Chichen Itza Mayan Ruins
Jaguar Head Sculptures
Temple of Kukulcan
The History Of Chichen Itza
One thing that makes the Chichen Itza so intriguing, other than the giant stone pyramid, is the mysterious decline of the Maya people themselves.
By the time of the Spanish conquest of the Maya, this great city and others like it were virtually ghost towns.
Historians have several theories as to why. Overpopulation may have depleted environmental resources. A great drought or another catastrophe may have wiped out the civilization.
Competing city-states were constantly at war too — the Maya may have simply done themselves in.
In any case, Mexico’s most famous ruins are astonishingly well-restored site compared to other Mayan ruins in the region. Which is why it’s considered one of the New 7 Wonders Of The World.
El Castillo Pyramid at Chichen Itza
Chichen Itza Highlights
El Castillo Pyramid
Once you enter Chichen Itza, you can’t miss the 98-foot tall pyramid
Temple Of Kukulkan (aka “El Castillo”) which dominates the northern part of the city. Not as large as the pyramids of Giza, but impressive nonetheless!
Kukulkan is a feathered snake deity in the Mayan religion. The pyramid is guarded by enormous carved serpent heads at the base of the stairs.
The Mesoamerican fascination with stars and planets mean the pyramid’s four stairways represent the four points of a compass. There are 365 steps too, one for each day in the solar calendar.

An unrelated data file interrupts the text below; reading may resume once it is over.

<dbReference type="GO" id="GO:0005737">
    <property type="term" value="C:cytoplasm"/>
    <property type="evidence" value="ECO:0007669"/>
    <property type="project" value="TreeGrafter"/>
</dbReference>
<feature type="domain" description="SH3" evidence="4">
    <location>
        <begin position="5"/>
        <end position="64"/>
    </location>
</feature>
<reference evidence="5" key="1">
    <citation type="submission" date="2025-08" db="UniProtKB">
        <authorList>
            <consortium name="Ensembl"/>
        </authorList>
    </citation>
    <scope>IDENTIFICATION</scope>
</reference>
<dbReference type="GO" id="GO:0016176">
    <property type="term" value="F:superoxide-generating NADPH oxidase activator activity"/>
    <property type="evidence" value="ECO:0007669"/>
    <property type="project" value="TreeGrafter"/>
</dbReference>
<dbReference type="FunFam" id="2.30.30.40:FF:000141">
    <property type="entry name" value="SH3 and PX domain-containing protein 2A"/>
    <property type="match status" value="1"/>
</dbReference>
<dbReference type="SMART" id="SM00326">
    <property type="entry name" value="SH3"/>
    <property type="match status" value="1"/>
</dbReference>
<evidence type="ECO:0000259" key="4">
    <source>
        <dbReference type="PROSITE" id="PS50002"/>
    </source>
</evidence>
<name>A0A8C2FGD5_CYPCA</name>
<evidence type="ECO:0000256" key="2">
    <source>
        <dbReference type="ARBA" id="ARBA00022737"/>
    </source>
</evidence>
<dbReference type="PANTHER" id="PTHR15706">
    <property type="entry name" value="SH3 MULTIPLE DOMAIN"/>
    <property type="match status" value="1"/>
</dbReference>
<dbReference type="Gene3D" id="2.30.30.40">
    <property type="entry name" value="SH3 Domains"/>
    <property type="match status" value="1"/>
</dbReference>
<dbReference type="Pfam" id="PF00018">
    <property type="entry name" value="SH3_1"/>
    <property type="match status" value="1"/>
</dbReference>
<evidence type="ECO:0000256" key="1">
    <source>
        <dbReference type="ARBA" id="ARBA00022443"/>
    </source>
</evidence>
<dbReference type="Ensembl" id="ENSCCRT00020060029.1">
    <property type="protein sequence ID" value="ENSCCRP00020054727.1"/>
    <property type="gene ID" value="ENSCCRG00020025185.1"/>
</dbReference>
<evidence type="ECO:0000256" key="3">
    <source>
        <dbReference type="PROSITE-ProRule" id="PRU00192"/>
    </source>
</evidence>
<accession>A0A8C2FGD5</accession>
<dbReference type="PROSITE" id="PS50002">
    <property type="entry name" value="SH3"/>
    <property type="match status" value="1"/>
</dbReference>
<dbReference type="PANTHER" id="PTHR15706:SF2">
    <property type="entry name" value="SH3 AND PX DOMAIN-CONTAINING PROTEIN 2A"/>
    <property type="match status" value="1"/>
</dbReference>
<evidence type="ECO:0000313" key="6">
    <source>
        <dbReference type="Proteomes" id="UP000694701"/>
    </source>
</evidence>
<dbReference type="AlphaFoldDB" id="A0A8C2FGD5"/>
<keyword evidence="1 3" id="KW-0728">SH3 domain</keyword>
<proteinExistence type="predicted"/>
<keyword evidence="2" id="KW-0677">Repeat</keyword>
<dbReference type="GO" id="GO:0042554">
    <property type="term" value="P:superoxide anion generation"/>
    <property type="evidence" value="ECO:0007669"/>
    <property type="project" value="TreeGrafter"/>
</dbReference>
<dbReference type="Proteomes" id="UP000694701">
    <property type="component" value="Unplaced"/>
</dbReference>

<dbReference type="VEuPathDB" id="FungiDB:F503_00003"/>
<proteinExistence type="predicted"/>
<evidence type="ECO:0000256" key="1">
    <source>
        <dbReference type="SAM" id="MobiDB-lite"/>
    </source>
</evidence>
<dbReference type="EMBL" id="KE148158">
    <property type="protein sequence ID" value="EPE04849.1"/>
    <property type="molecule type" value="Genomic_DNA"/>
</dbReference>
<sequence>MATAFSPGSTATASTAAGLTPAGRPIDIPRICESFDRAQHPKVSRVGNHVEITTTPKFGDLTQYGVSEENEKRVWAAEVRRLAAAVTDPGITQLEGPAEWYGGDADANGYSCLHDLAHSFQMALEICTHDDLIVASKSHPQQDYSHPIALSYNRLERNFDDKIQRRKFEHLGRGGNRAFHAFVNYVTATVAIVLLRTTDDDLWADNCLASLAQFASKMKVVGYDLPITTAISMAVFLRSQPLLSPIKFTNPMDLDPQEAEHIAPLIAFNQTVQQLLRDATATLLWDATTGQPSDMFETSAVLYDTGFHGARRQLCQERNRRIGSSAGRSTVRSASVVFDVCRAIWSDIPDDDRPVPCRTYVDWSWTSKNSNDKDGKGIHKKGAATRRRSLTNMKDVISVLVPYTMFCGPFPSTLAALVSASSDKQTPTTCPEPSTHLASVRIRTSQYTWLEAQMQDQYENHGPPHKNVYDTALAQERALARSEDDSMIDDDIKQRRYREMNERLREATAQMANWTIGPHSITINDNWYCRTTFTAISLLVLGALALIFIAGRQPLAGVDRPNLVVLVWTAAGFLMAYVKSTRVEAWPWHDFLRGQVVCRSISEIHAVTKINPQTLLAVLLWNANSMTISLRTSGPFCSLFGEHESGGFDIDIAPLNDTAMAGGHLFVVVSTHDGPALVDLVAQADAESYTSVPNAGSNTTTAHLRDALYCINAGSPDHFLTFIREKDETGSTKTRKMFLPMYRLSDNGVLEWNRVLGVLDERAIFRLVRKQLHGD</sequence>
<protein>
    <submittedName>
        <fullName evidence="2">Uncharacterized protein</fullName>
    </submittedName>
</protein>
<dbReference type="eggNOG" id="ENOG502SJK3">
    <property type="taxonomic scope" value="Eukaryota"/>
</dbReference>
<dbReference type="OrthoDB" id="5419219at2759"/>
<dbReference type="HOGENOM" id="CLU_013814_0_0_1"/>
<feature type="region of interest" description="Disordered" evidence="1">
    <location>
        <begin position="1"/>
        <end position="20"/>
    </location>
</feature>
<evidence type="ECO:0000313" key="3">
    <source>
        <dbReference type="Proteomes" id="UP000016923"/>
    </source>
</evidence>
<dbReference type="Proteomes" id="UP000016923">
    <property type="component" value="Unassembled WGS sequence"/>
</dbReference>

Nine terraces probably symbolize the Maya belief in a nine-level heaven too.
If you REALLY want a treat, visit El Castillo in March or September during the annual equinoxes. At sunset, a play of light and shadow creates the eerie effect of a snake gradually slithering down the staircase…
Scientists recently discovered this pyramid actually has two more pyramids inside it.
Clapping At The Pyramid
One cool trick to try in front of the temple is to clap as loud as you can. The sound echoes up the side of the structure, mimicking the sound of the local Quetzal bird, a spiritually important animal to the ancient Mayans.
This feature was engineered into the pyramid on purpose, which is pretty crazy to think about!
Hall Of A Thousand Columns
Temple Of The Warriors
Temple Of The Warriors
Temple Of The Warriors is another impressive structure at Chichen Itza. Some of the 200 columns on the south side depict warriors in bas-relief.
The columns once supported a roof system that is long gone.